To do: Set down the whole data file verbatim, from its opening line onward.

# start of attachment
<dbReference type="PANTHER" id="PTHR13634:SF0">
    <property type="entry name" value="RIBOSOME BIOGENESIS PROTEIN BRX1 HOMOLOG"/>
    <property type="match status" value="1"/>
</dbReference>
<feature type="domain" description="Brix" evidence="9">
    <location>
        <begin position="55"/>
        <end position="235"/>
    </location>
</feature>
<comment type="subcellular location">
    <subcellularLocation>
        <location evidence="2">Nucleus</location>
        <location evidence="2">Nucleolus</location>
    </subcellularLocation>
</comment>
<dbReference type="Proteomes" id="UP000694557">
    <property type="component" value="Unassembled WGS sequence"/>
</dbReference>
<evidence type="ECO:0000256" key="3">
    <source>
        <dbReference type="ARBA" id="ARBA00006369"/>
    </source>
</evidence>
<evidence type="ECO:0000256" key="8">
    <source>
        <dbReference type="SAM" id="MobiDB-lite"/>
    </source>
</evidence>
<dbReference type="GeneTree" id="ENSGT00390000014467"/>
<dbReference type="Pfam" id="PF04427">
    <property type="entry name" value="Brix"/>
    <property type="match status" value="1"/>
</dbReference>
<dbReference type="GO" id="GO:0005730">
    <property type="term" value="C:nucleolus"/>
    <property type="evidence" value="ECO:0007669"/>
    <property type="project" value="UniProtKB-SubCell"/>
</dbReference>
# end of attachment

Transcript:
<dbReference type="PANTHER" id="PTHR13634:SF0">
    <property type="entry name" value="RIBOSOME BIOGENESIS PROTEIN BRX1 HOMOLOG"/>
    <property type="match status" value="1"/>
</dbReference>
<feature type="domain" description="Brix" evidence="9">
    <location>
        <begin position="55"/>
        <end position="235"/>
    </location>
</feature>
<comment type="subcellular location">
    <subcellularLocation>
        <location evidence="2">Nucleus</location>
        <location evidence="2">Nucleolus</location>
    </subcellularLocation>
</comment>
<dbReference type="Proteomes" id="UP000694557">
    <property type="component" value="Unassembled WGS sequence"/>
</dbReference>
<evidence type="ECO:0000256" key="3">
    <source>
        <dbReference type="ARBA" id="ARBA00006369"/>
    </source>
</evidence>
<evidence type="ECO:0000256" key="8">
    <source>
        <dbReference type="SAM" id="MobiDB-lite"/>
    </source>
</evidence>
<dbReference type="GeneTree" id="ENSGT00390000014467"/>
<dbReference type="Pfam" id="PF04427">
    <property type="entry name" value="Brix"/>
    <property type="match status" value="1"/>
</dbReference>
<dbReference type="GO" id="GO:0005730">
    <property type="term" value="C:nucleolus"/>
    <property type="evidence" value="ECO:0007669"/>
    <property type="project" value="UniProtKB-SubCell"/>
</dbReference>